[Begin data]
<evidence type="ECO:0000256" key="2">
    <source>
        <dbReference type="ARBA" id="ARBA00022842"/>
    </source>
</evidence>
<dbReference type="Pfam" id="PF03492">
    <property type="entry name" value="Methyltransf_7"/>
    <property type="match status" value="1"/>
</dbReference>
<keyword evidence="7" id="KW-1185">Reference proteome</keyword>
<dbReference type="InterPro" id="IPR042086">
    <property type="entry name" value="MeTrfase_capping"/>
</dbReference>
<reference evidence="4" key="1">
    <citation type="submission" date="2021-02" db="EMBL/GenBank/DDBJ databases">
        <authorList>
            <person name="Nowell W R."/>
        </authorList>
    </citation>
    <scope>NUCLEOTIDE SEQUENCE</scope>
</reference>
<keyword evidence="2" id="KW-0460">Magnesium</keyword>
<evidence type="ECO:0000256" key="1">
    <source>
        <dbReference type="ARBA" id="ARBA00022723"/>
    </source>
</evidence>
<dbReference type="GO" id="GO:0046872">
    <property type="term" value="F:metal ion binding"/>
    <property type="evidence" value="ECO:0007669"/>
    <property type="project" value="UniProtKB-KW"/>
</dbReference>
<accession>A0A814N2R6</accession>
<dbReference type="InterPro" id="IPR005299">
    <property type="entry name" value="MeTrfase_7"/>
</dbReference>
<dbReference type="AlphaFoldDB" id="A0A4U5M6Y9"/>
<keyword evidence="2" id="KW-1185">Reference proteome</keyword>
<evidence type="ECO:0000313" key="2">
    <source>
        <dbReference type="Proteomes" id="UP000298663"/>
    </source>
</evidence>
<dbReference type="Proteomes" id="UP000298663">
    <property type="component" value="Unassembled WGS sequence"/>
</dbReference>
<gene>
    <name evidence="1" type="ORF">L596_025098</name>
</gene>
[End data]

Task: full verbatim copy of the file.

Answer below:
<evidence type="ECO:0000256" key="2">
    <source>
        <dbReference type="ARBA" id="ARBA00022842"/>
    </source>
</evidence>
<dbReference type="Pfam" id="PF03492">
    <property type="entry name" value="Methyltransf_7"/>
    <property type="match status" value="1"/>
</dbReference>
<keyword evidence="7" id="KW-1185">Reference proteome</keyword>
<dbReference type="InterPro" id="IPR042086">
    <property type="entry name" value="MeTrfase_capping"/>
</dbReference>
<reference evidence="4" key="1">
    <citation type="submission" date="2021-02" db="EMBL/GenBank/DDBJ databases">
        <authorList>
            <person name="Nowell W R."/>
        </authorList>
    </citation>
    <scope>NUCLEOTIDE SEQUENCE</scope>
</reference>
<keyword evidence="2" id="KW-0460">Magnesium</keyword>
<evidence type="ECO:0000256" key="1">
    <source>
        <dbReference type="ARBA" id="ARBA00022723"/>
    </source>
</evidence>
<dbReference type="GO" id="GO:0046872">
    <property type="term" value="F:metal ion binding"/>
    <property type="evidence" value="ECO:0007669"/>
    <property type="project" value="UniProtKB-KW"/>
</dbReference>
<accession>A0A814N2R6</accession>
<dbReference type="InterPro" id="IPR005299">
    <property type="entry name" value="MeTrfase_7"/>
</dbReference>
<dbReference type="AlphaFoldDB" id="A0A4U5M6Y9"/>
<keyword evidence="2" id="KW-1185">Reference proteome</keyword>
<evidence type="ECO:0000313" key="2">
    <source>
        <dbReference type="Proteomes" id="UP000298663"/>
    </source>
</evidence>
<dbReference type="Proteomes" id="UP000298663">
    <property type="component" value="Unassembled WGS sequence"/>
</dbReference>
<gene>
    <name evidence="1" type="ORF">L596_025098</name>
</gene>